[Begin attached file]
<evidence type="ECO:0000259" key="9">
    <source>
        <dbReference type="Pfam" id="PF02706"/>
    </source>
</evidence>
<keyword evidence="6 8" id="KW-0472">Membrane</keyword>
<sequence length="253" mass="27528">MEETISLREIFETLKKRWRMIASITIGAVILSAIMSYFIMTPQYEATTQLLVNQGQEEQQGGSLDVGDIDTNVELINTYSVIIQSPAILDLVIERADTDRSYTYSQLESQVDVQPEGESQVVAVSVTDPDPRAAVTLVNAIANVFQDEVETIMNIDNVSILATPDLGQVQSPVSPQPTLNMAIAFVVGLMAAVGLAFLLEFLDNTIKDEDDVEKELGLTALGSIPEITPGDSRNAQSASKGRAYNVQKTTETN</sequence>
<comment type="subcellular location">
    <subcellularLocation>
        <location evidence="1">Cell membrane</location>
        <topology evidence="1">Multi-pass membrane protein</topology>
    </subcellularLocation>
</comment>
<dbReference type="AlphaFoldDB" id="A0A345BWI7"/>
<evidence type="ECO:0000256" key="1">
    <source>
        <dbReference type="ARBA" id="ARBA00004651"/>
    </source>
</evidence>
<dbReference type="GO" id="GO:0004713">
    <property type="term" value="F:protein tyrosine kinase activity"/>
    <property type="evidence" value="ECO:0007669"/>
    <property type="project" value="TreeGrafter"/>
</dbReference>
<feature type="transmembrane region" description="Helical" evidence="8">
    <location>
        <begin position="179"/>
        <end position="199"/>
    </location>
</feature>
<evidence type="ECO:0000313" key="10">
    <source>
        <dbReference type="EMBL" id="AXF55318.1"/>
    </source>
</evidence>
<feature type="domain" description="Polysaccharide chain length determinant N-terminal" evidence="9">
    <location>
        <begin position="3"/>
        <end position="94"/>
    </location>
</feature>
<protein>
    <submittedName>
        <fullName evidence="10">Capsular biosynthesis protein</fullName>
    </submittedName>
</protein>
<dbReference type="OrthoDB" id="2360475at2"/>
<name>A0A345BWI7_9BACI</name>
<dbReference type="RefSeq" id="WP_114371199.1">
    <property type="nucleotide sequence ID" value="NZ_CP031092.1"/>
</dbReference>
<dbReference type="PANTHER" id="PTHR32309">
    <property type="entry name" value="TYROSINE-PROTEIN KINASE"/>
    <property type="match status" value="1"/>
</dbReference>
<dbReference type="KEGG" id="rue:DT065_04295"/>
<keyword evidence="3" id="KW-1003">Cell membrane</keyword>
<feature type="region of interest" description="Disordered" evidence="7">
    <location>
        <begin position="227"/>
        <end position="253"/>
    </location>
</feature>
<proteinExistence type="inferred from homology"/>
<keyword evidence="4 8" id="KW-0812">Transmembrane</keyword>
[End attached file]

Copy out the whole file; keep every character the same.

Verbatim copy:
<evidence type="ECO:0000259" key="9">
    <source>
        <dbReference type="Pfam" id="PF02706"/>
    </source>
</evidence>
<keyword evidence="6 8" id="KW-0472">Membrane</keyword>
<sequence length="253" mass="27528">MEETISLREIFETLKKRWRMIASITIGAVILSAIMSYFIMTPQYEATTQLLVNQGQEEQQGGSLDVGDIDTNVELINTYSVIIQSPAILDLVIERADTDRSYTYSQLESQVDVQPEGESQVVAVSVTDPDPRAAVTLVNAIANVFQDEVETIMNIDNVSILATPDLGQVQSPVSPQPTLNMAIAFVVGLMAAVGLAFLLEFLDNTIKDEDDVEKELGLTALGSIPEITPGDSRNAQSASKGRAYNVQKTTETN</sequence>
<comment type="subcellular location">
    <subcellularLocation>
        <location evidence="1">Cell membrane</location>
        <topology evidence="1">Multi-pass membrane protein</topology>
    </subcellularLocation>
</comment>
<dbReference type="AlphaFoldDB" id="A0A345BWI7"/>
<evidence type="ECO:0000256" key="1">
    <source>
        <dbReference type="ARBA" id="ARBA00004651"/>
    </source>
</evidence>
<dbReference type="GO" id="GO:0004713">
    <property type="term" value="F:protein tyrosine kinase activity"/>
    <property type="evidence" value="ECO:0007669"/>
    <property type="project" value="TreeGrafter"/>
</dbReference>
<feature type="transmembrane region" description="Helical" evidence="8">
    <location>
        <begin position="179"/>
        <end position="199"/>
    </location>
</feature>
<evidence type="ECO:0000313" key="10">
    <source>
        <dbReference type="EMBL" id="AXF55318.1"/>
    </source>
</evidence>
<feature type="domain" description="Polysaccharide chain length determinant N-terminal" evidence="9">
    <location>
        <begin position="3"/>
        <end position="94"/>
    </location>
</feature>
<protein>
    <submittedName>
        <fullName evidence="10">Capsular biosynthesis protein</fullName>
    </submittedName>
</protein>
<dbReference type="OrthoDB" id="2360475at2"/>
<name>A0A345BWI7_9BACI</name>
<dbReference type="RefSeq" id="WP_114371199.1">
    <property type="nucleotide sequence ID" value="NZ_CP031092.1"/>
</dbReference>
<dbReference type="PANTHER" id="PTHR32309">
    <property type="entry name" value="TYROSINE-PROTEIN KINASE"/>
    <property type="match status" value="1"/>
</dbReference>
<dbReference type="KEGG" id="rue:DT065_04295"/>
<keyword evidence="3" id="KW-1003">Cell membrane</keyword>
<feature type="region of interest" description="Disordered" evidence="7">
    <location>
        <begin position="227"/>
        <end position="253"/>
    </location>
</feature>
<proteinExistence type="inferred from homology"/>
<keyword evidence="4 8" id="KW-0812">Transmembrane</keyword>